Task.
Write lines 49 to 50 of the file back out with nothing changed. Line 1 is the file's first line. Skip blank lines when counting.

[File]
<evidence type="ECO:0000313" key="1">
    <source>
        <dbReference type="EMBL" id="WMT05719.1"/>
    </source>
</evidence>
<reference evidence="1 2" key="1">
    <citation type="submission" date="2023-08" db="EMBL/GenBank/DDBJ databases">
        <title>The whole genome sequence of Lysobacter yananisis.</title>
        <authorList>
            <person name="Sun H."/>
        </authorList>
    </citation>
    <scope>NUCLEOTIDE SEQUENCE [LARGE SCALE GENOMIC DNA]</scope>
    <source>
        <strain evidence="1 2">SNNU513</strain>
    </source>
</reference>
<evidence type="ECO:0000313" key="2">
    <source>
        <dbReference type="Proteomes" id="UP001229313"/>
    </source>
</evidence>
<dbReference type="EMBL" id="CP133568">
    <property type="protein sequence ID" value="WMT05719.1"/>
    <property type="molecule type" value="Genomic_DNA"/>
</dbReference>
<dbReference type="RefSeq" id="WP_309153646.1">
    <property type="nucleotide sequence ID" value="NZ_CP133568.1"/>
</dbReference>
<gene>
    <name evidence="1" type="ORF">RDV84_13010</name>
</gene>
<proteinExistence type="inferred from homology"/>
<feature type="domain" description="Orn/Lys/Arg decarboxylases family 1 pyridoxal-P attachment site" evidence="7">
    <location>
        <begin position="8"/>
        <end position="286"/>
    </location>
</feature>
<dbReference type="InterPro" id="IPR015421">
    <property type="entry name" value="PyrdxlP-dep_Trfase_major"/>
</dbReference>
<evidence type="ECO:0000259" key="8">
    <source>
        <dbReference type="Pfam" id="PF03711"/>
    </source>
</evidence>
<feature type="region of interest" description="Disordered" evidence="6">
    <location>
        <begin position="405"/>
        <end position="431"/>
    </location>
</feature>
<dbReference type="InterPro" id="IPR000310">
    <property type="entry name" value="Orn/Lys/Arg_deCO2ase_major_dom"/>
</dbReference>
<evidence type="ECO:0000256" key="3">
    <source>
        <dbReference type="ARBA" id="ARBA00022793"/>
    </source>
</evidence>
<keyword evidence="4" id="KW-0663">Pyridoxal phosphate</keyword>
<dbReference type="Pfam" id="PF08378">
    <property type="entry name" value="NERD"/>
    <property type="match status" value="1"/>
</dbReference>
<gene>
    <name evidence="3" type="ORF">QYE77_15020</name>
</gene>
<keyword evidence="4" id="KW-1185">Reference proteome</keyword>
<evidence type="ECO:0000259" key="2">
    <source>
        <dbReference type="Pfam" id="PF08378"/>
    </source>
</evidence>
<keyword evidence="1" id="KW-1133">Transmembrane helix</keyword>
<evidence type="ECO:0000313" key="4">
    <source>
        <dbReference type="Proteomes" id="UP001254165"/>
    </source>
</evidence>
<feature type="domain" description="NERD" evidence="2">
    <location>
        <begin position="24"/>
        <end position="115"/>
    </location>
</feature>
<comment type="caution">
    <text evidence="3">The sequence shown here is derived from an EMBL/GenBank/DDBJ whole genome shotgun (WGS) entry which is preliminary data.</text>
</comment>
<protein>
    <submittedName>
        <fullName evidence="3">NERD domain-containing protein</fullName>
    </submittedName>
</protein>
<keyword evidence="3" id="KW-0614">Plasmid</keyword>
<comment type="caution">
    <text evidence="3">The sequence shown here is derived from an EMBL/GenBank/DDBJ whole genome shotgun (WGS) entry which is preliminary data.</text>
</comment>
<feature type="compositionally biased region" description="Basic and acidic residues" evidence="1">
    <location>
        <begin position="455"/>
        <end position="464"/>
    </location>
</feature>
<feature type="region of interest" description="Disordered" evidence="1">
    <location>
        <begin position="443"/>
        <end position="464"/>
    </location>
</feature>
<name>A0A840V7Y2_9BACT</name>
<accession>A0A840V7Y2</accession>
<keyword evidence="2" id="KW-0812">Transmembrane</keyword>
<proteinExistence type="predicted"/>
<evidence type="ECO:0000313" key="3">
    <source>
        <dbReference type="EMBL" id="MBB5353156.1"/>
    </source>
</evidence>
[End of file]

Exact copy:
    <location>
        <begin position="405"/>